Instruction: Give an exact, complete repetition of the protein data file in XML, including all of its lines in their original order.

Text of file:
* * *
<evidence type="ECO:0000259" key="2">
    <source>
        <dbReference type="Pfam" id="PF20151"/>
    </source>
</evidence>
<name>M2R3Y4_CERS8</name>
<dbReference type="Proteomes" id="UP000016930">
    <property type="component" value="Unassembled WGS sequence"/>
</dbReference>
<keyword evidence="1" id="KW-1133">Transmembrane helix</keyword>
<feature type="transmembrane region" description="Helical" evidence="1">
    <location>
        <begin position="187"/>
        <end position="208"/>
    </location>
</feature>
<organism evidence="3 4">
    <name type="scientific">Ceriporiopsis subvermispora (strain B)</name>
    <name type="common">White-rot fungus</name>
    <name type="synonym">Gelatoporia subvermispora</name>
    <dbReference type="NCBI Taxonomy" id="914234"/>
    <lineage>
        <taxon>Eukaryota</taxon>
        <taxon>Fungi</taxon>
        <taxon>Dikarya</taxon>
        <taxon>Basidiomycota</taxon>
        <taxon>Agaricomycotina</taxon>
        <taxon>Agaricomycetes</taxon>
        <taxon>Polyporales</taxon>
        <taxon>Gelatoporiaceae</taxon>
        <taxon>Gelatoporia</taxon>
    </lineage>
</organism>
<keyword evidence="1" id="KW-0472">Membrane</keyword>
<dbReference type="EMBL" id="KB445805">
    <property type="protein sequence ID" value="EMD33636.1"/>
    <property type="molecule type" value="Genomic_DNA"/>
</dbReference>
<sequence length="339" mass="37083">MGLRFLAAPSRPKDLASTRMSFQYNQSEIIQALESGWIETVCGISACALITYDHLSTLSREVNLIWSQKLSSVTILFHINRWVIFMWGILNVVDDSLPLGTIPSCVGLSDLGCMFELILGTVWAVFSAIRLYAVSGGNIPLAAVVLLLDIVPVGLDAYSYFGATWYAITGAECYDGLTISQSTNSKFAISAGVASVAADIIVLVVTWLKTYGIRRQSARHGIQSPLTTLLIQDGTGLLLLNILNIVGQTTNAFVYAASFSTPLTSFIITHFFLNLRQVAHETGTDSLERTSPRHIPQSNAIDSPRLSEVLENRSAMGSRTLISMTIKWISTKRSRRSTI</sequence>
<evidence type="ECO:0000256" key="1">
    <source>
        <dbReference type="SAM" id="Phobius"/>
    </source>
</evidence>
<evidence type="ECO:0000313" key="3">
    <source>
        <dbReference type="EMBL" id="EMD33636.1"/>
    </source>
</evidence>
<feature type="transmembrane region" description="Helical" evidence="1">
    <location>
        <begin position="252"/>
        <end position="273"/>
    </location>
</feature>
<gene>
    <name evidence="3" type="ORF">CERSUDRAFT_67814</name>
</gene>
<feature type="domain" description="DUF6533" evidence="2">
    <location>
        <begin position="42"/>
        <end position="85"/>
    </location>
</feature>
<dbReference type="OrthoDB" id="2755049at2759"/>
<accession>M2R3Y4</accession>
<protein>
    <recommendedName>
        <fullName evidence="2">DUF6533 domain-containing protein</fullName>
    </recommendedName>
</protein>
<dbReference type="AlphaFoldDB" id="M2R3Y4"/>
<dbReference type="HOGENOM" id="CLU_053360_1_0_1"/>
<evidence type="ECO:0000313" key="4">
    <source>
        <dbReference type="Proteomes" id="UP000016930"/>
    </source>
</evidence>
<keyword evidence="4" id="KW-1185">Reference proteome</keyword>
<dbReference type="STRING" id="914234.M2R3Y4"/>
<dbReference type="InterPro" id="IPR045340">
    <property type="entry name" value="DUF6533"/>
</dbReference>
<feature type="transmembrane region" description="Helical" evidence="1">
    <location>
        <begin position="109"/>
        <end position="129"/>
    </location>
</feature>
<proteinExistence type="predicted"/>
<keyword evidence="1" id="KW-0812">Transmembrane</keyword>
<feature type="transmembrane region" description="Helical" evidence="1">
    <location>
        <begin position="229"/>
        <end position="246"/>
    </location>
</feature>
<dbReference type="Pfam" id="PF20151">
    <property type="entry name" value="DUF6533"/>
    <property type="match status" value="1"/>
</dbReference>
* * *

<evidence type="ECO:0000259" key="2">
    <source>
        <dbReference type="Pfam" id="PF20151"/>
    </source>
</evidence>
<name>M2R3Y4_CERS8</name>
<dbReference type="Proteomes" id="UP000016930">
    <property type="component" value="Unassembled WGS sequence"/>
</dbReference>
<keyword evidence="1" id="KW-1133">Transmembrane helix</keyword>
<feature type="transmembrane region" description="Helical" evidence="1">
    <location>
        <begin position="187"/>
        <end position="208"/>
    </location>
</feature>
<organism evidence="3 4">
    <name type="scientific">Ceriporiopsis subvermispora (strain B)</name>
    <name type="common">White-rot fungus</name>
    <name type="synonym">Gelatoporia subvermispora</name>
    <dbReference type="NCBI Taxonomy" id="914234"/>
    <lineage>
        <taxon>Eukaryota</taxon>
        <taxon>Fungi</taxon>
        <taxon>Dikarya</taxon>
        <taxon>Basidiomycota</taxon>
        <taxon>Agaricomycotina</taxon>
        <taxon>Agaricomycetes</taxon>
        <taxon>Polyporales</taxon>
        <taxon>Gelatoporiaceae</taxon>
        <taxon>Gelatoporia</taxon>
    </lineage>
</organism>
<keyword evidence="1" id="KW-0472">Membrane</keyword>
<dbReference type="EMBL" id="KB445805">
    <property type="protein sequence ID" value="EMD33636.1"/>
    <property type="molecule type" value="Genomic_DNA"/>
</dbReference>
<sequence length="339" mass="37083">MGLRFLAAPSRPKDLASTRMSFQYNQSEIIQALESGWIETVCGISACALITYDHLSTLSREVNLIWSQKLSSVTILFHINRWVIFMWGILNVVDDSLPLGTIPSCVGLSDLGCMFELILGTVWAVFSAIRLYAVSGGNIPLAAVVLLLDIVPVGLDAYSYFGATWYAITGAECYDGLTISQSTNSKFAISAGVASVAADIIVLVVTWLKTYGIRRQSARHGIQSPLTTLLIQDGTGLLLLNILNIVGQTTNAFVYAASFSTPLTSFIITHFFLNLRQVAHETGTDSLERTSPRHIPQSNAIDSPRLSEVLENRSAMGSRTLISMTIKWISTKRSRRSTI</sequence>
<evidence type="ECO:0000256" key="1">
    <source>
        <dbReference type="SAM" id="Phobius"/>
    </source>
</evidence>
<evidence type="ECO:0000313" key="3">
    <source>
        <dbReference type="EMBL" id="EMD33636.1"/>
    </source>
</evidence>
<feature type="transmembrane region" description="Helical" evidence="1">
    <location>
        <begin position="252"/>
        <end position="273"/>
    </location>
</feature>
<gene>
    <name evidence="3" type="ORF">CERSUDRAFT_67814</name>
</gene>
<feature type="domain" description="DUF6533" evidence="2">
    <location>
        <begin position="42"/>
        <end position="85"/>
    </location>
</feature>
<dbReference type="OrthoDB" id="2755049at2759"/>
<accession>M2R3Y4</accession>
<protein>
    <recommendedName>
        <fullName evidence="2">DUF6533 domain-containing protein</fullName>
    </recommendedName>
</protein>
<dbReference type="AlphaFoldDB" id="M2R3Y4"/>
<dbReference type="HOGENOM" id="CLU_053360_1_0_1"/>
<evidence type="ECO:0000313" key="4">
    <source>
        <dbReference type="Proteomes" id="UP000016930"/>
    </source>
</evidence>
<keyword evidence="4" id="KW-1185">Reference proteome</keyword>
<dbReference type="STRING" id="914234.M2R3Y4"/>
<dbReference type="InterPro" id="IPR045340">
    <property type="entry name" value="DUF6533"/>
</dbReference>
<feature type="transmembrane region" description="Helical" evidence="1">
    <location>
        <begin position="109"/>
        <end position="129"/>
    </location>
</feature>
<proteinExistence type="predicted"/>
<keyword evidence="1" id="KW-0812">Transmembrane</keyword>
<feature type="transmembrane region" description="Helical" evidence="1">
    <location>
        <begin position="229"/>
        <end position="246"/>
    </location>
</feature>
<dbReference type="Pfam" id="PF20151">
    <property type="entry name" value="DUF6533"/>
    <property type="match status" value="1"/>
</dbReference>